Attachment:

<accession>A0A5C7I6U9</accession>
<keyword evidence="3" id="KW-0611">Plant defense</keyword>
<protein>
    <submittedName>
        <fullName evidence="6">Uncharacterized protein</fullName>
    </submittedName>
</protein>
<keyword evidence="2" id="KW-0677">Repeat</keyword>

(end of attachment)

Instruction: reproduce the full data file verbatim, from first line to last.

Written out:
<accession>A0A5C7I6U9</accession>
<keyword evidence="3" id="KW-0611">Plant defense</keyword>
<protein>
    <submittedName>
        <fullName evidence="6">Uncharacterized protein</fullName>
    </submittedName>
</protein>
<keyword evidence="2" id="KW-0677">Repeat</keyword>